Sock’s program walks away with 5 medals

BRETT R. CROSSLEY/Sun-Gazette Correspondent Loyalsock’s Megan Kendall runs through the finish line during the 100 hurdles at the PIAA track and field championships at Shippensburg on Saturday.

SHIPPENSBURG — A smile widened across Hailey Zurich’s face as she walked off the podium in the middle of Shippensburg University’s Seth Grove Stadium. It was a smile which hid a myriad of feelings bundled up in the Loyalsock senior.

Finishing in second place in the Class AA pole vault wasn’t exactly what she had in mind when she came to the PIAA track and field championships. But clearing 12 feet, 6 inches was exactly what she had in mind for her final high school pole vault competition.

Zurich earned her fourth career medal in the pole vault Saturday, finishing second for the second time in her career. Her’s was the first of three medals won by the Loyalsock girls program Saturday, and one of the five the Lancers left the meet with. That performance was good enough to land Loyalsock in a tie for third place in the team standings despite bringing just five athletes to the state meet.

Zurich’s second medal of the meet — she won the long jump Friday — was accompanied by Megan Kendall’s fourth-place finish in the AA 100 hurdles and the 400 relay team’s fifth-place finish. Along with Sophia Gardner’s fourth-place finish in the long jump Friday, the Lancers scored 32 team points, tied with Girard College for third place. Neumann-Goretti (64) and South Park (36) were the only two teams to finish ahead of Loyalsock.

In all, seven local girls won individual medals and three relay teams placed in the top eight on the final day of the state meet.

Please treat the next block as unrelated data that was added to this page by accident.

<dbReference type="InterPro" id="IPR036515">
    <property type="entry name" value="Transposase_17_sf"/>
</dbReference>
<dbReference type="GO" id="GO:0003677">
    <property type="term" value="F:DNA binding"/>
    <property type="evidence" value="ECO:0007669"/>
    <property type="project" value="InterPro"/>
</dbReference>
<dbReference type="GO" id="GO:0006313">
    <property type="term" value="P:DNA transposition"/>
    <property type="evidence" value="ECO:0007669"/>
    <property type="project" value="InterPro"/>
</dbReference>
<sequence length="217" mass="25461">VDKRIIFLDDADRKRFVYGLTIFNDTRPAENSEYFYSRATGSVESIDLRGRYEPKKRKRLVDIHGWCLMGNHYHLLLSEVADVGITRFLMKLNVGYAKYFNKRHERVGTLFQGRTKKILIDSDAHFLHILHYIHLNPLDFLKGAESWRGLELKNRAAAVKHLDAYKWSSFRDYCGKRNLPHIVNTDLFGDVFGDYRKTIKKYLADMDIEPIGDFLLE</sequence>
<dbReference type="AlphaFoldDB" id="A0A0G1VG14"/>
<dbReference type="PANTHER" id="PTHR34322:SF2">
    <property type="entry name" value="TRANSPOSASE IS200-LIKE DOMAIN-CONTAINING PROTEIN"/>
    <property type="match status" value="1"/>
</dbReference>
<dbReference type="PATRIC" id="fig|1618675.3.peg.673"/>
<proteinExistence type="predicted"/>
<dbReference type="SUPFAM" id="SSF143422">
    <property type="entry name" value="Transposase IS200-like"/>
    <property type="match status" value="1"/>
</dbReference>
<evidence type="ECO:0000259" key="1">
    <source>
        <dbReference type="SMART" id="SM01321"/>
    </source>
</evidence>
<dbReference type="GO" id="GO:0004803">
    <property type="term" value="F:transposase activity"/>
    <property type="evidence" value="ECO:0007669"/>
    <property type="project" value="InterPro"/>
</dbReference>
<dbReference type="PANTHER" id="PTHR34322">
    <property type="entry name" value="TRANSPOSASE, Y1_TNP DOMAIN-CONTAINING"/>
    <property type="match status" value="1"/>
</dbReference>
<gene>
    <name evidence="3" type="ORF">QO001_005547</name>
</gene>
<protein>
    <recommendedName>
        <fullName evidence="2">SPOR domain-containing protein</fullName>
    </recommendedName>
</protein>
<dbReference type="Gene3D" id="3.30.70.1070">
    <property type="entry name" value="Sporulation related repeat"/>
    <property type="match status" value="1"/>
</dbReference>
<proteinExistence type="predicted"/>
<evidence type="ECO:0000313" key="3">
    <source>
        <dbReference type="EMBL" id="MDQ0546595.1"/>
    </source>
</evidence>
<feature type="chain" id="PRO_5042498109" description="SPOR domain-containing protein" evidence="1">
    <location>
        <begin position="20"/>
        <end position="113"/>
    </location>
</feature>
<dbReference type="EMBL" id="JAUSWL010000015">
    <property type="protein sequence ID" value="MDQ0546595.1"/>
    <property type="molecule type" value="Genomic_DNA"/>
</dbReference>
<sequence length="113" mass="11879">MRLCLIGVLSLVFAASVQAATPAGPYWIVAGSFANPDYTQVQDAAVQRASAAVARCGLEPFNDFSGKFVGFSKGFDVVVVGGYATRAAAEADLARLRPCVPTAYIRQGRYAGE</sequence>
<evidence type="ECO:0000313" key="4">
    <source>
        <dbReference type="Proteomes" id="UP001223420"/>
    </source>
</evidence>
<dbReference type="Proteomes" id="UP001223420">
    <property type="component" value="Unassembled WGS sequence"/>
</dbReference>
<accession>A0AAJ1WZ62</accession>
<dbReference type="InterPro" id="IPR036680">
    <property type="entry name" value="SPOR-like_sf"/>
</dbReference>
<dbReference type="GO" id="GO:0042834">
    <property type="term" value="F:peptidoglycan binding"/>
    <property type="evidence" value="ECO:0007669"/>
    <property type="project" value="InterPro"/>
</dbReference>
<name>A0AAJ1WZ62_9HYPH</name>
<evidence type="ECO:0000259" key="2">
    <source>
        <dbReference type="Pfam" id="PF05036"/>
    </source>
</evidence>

Warrior Run’s Lauren Trapani (second, 3,200) and Rylie Mong (fifth, pole vault), Central Mountain’s Amelia McCloy (second, high jump), Montoursville’s Raya Pauling (seventh, 1,600) and Lewisburg’s Elena Malone (eighth, 400). Lewisburg’s 3,200 relay team of Anna Batkowski, Maggie Daly, Chloe Michaels and Selena Permyashkin took seventh. And the Lewisburg 1,600 relay team of Maggie Daly, Selena Permyashkin, Chloe Michaels and Malone finished fourth.

The weekend’s performance for Loyalsock was a bit of a coronation for a program, who at one point in the not so distant past, didn’t even have enough girls to field a team. But the Lancers won their first district team title a week ago, and the third-place finish yesterday marked their highest finish at the state meet.

Zurich was the ring leader of the entire crew the last two weekends. She won four gold medals at districts, then snapped the Lancers’ 30-year state title drought Friday when she surprisingly won the long jump.

She was in among the results Saturday, taking second in the pole vault and running the second leg on the 400 relay team. She was joined by Gardner, Kendall and Charlotte Neylon on the relay team which medaled for the second consecutive year at states.

“We’re all very proud of what we accomplished,” said Neylon, who will run next year at LaSalle. “Being little Loyalsock, we accomplished a lot with just a few girls and we keep making a name for ourselves here.”